Students learn to 'Seize the Awkward' to raise awareness of suicide prevention

Winners of the Fort Payne High School “Seize The Awkward” Poster Contest are, from left: 1st place – Caroline Scott, 9th grade; 2nd place – Ella Fowler, 10th grade; 3rd place – Tyler Key, 9th grade; 4th – place Maggie Groat, 11th grade; and 5th place – Katelyn Sandoval.

Suicide is the second leading cause of death amongst young adults, and for every youth suicide, it is estimated that a hundred or more others attempt to take their own lives.

Friends of teens and young adults are often the first ones to recognize the early signs of mental health problems. It isn’t always easy to reach out to a friend who is struggling with mental health, but often just starting a conversation can really help.

Opening the lines of communication about mental health problems is the purpose behind students and staff at Fort Payne High School partnering with the SAM Foundation, which works for suicide prevention in DeKalb County, as well as Limestone, Madison, Jackson, Lawrence, Morgan, and Marshall counties in Alabama and Fulton County in Georgia. The group seeks to change the way communities view mental health and serve as a resource to those who have been affected by suicide.

The students are using videos from the “Seize The Awkward” campaign, which teaches teens how to talk to their friends who appear to be struggling with depression, anxiety, or other mental health issues.

As part of lessons from the campaign, Fort Payne High students participated in a poster contest. Faculty and staff voted on the winners, and the SAM Foundation provided prize money. The winners were: 1st place – Caroline Scott, 9th grade; 2nd place Ella Fowler, 10th grade; 3rd place Tyler Key, 9th grade; 4th place Maggie Groat, 11th grade; and 5th place Katelyn Sandoval.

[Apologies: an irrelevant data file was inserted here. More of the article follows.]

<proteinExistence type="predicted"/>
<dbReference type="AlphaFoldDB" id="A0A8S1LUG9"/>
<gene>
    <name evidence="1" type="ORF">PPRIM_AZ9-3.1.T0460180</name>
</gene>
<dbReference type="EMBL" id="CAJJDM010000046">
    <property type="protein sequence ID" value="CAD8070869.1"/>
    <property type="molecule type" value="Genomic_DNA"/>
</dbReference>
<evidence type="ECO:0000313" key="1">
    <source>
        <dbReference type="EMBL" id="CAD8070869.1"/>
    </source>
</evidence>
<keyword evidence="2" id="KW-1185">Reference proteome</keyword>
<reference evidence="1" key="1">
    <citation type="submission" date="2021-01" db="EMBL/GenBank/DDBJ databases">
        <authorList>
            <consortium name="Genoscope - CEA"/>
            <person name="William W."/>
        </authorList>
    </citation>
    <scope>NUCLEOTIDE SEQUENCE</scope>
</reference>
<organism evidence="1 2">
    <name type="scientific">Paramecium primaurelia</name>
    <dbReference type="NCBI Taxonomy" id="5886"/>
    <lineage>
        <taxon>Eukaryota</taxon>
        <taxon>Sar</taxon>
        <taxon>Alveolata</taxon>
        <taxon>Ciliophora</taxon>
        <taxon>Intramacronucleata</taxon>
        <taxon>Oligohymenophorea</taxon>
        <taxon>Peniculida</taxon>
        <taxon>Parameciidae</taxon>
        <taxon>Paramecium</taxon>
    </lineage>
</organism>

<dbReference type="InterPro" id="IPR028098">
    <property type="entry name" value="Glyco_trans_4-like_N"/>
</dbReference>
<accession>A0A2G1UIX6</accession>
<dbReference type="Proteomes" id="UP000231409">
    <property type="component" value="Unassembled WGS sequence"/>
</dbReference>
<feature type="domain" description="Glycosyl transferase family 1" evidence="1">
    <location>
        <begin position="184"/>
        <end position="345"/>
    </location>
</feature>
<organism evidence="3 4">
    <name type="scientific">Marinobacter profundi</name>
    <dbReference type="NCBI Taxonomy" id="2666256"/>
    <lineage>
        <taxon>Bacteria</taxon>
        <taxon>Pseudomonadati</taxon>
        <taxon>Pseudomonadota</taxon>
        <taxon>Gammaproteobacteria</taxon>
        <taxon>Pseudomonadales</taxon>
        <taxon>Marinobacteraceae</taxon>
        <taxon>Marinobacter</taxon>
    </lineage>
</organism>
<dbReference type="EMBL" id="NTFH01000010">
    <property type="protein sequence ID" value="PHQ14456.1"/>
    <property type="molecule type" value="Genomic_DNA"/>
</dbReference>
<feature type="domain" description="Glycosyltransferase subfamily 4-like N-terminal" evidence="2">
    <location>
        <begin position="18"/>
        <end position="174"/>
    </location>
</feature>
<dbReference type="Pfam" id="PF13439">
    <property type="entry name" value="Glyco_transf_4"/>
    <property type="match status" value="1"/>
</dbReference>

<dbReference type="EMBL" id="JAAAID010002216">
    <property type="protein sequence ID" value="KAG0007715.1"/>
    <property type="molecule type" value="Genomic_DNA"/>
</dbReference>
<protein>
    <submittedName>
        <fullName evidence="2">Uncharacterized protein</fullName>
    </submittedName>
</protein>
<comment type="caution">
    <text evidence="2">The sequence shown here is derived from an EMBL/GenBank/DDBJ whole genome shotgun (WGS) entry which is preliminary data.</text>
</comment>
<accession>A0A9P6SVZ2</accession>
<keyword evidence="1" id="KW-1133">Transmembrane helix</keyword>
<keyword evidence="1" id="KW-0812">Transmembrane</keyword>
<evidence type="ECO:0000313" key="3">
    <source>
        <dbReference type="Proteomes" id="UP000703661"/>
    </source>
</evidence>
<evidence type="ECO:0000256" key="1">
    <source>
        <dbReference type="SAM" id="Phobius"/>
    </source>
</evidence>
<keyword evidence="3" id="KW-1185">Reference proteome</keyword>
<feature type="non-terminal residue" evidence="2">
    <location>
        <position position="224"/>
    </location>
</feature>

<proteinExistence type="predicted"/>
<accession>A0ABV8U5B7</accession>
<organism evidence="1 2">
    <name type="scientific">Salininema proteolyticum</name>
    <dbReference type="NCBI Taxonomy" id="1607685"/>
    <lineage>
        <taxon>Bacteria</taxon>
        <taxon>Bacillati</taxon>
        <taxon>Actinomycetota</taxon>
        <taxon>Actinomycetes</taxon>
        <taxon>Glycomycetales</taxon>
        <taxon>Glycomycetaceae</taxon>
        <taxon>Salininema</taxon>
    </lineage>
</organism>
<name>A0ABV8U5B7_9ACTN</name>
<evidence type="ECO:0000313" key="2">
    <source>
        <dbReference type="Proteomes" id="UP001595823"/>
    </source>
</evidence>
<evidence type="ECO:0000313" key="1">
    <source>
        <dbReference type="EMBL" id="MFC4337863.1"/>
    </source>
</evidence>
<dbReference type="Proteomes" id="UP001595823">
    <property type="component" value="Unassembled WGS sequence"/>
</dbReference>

“Seize The Awkward” encourages young adults to create a safe space for their friends and use awkward silences as a cue to broach the topic of mental health with a friend who seems down or struggling.

In some cases, teens may feel unsure about reaching out when they intuitively sense that something is “off” with their friends. They worry about damaging the friendship, hurting their friends’ feelings, misinterpreting their friends’ behaviors, saying the wrong thing or making the situation worse.

Suggested strategies include showing a teen that someone cares and avoiding gossiping about them, as well as reaching out for help from a parent, teacher, counselor or someone trusted. It offers conversation starters, tips on how to sustain a conversation and information about warning signs.

Some common signs that a teen may be experiencing mental health issues include not acting like they normally do, a loss of interest in things they used to enjoy, talking about feelings of hopelessness, being more reckless, or isolating from family and friends. Talking to your friend about mental health can be scary - but reaching out when you’re feeling down or when you see a friend struggling can make a huge difference.

Local students who are feeling suicidal can also discuss their issues with Kayla Magbie, the Fort Payne City Schools social worker, or with counselors from the Children’s Advocacy Center or Cherokee/Etowah/DeKalb Mental Health. Appointments with these counselors are free and private.

Support for those with mental health issues is available by calling the National Suicide Prevention Lifeline at (800) 273-8255 or texting SEIZE to 741741. To view the “Seize The Silence” videos, visit www.seizetheawkward.org. To learn more about SAM Foundation, visit samfound.org.

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